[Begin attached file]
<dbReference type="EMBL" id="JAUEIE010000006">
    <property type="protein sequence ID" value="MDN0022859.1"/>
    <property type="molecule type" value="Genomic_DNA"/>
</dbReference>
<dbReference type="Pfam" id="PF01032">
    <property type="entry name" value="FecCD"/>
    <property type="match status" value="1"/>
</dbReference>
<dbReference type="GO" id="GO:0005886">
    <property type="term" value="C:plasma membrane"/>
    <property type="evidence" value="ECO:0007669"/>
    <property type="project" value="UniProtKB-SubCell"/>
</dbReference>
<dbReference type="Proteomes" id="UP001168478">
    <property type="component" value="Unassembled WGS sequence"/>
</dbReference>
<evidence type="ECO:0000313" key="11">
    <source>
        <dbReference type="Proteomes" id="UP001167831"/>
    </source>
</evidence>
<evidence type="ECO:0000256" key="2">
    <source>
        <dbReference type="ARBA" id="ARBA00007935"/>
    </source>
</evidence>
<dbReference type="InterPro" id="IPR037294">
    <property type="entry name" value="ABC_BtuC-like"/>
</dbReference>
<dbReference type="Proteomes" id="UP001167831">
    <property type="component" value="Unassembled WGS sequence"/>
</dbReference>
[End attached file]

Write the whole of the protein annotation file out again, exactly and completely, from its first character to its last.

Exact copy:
<dbReference type="EMBL" id="JAUEIE010000006">
    <property type="protein sequence ID" value="MDN0022859.1"/>
    <property type="molecule type" value="Genomic_DNA"/>
</dbReference>
<dbReference type="Pfam" id="PF01032">
    <property type="entry name" value="FecCD"/>
    <property type="match status" value="1"/>
</dbReference>
<dbReference type="GO" id="GO:0005886">
    <property type="term" value="C:plasma membrane"/>
    <property type="evidence" value="ECO:0007669"/>
    <property type="project" value="UniProtKB-SubCell"/>
</dbReference>
<dbReference type="Proteomes" id="UP001168478">
    <property type="component" value="Unassembled WGS sequence"/>
</dbReference>
<evidence type="ECO:0000313" key="11">
    <source>
        <dbReference type="Proteomes" id="UP001167831"/>
    </source>
</evidence>
<evidence type="ECO:0000256" key="2">
    <source>
        <dbReference type="ARBA" id="ARBA00007935"/>
    </source>
</evidence>
<dbReference type="InterPro" id="IPR037294">
    <property type="entry name" value="ABC_BtuC-like"/>
</dbReference>
<dbReference type="Proteomes" id="UP001167831">
    <property type="component" value="Unassembled WGS sequence"/>
</dbReference>